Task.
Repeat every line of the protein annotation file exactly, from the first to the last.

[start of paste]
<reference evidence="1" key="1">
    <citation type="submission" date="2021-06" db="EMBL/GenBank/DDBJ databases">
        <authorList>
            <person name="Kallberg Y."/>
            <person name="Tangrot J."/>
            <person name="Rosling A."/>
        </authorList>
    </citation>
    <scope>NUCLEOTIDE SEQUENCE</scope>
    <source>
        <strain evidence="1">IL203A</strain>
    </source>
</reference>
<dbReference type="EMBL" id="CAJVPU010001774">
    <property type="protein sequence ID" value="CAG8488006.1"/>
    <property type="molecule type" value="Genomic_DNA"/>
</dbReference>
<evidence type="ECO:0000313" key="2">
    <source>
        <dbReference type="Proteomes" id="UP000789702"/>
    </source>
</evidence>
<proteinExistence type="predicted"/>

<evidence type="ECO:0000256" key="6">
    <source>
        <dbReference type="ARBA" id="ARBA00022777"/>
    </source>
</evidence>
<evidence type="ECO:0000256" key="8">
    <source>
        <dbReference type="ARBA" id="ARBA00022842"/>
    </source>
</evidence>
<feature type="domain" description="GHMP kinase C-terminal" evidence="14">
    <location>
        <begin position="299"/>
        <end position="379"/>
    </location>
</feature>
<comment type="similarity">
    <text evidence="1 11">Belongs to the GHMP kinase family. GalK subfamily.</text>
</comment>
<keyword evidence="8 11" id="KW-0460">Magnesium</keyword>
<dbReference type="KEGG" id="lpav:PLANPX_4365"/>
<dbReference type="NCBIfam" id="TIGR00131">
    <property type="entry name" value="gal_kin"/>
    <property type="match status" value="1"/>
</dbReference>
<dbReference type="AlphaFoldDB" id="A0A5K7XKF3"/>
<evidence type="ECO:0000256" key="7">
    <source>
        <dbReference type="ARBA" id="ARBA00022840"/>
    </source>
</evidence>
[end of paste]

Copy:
<reference evidence="1" key="1">
    <citation type="submission" date="2021-06" db="EMBL/GenBank/DDBJ databases">
        <authorList>
            <person name="Kallberg Y."/>
            <person name="Tangrot J."/>
            <person name="Rosling A."/>
        </authorList>
    </citation>
    <scope>NUCLEOTIDE SEQUENCE</scope>
    <source>
        <strain evidence="1">IL203A</strain>
    </source>
</reference>
<dbReference type="EMBL" id="CAJVPU010001774">
    <property type="protein sequence ID" value="CAG8488006.1"/>
    <property type="molecule type" value="Genomic_DNA"/>
</dbReference>
<evidence type="ECO:0000313" key="2">
    <source>
        <dbReference type="Proteomes" id="UP000789702"/>
    </source>
</evidence>
<proteinExistence type="predicted"/>

<evidence type="ECO:0000256" key="6">
    <source>
        <dbReference type="ARBA" id="ARBA00022777"/>
    </source>
</evidence>
<evidence type="ECO:0000256" key="8">
    <source>
        <dbReference type="ARBA" id="ARBA00022842"/>
    </source>
</evidence>
<feature type="domain" description="GHMP kinase C-terminal" evidence="14">
    <location>
        <begin position="299"/>
        <end position="379"/>
    </location>
</feature>
<comment type="similarity">
    <text evidence="1 11">Belongs to the GHMP kinase family. GalK subfamily.</text>
</comment>
<keyword evidence="8 11" id="KW-0460">Magnesium</keyword>
<dbReference type="KEGG" id="lpav:PLANPX_4365"/>
<dbReference type="NCBIfam" id="TIGR00131">
    <property type="entry name" value="gal_kin"/>
    <property type="match status" value="1"/>
</dbReference>
<dbReference type="AlphaFoldDB" id="A0A5K7XKF3"/>
<evidence type="ECO:0000256" key="7">
    <source>
        <dbReference type="ARBA" id="ARBA00022840"/>
    </source>
</evidence>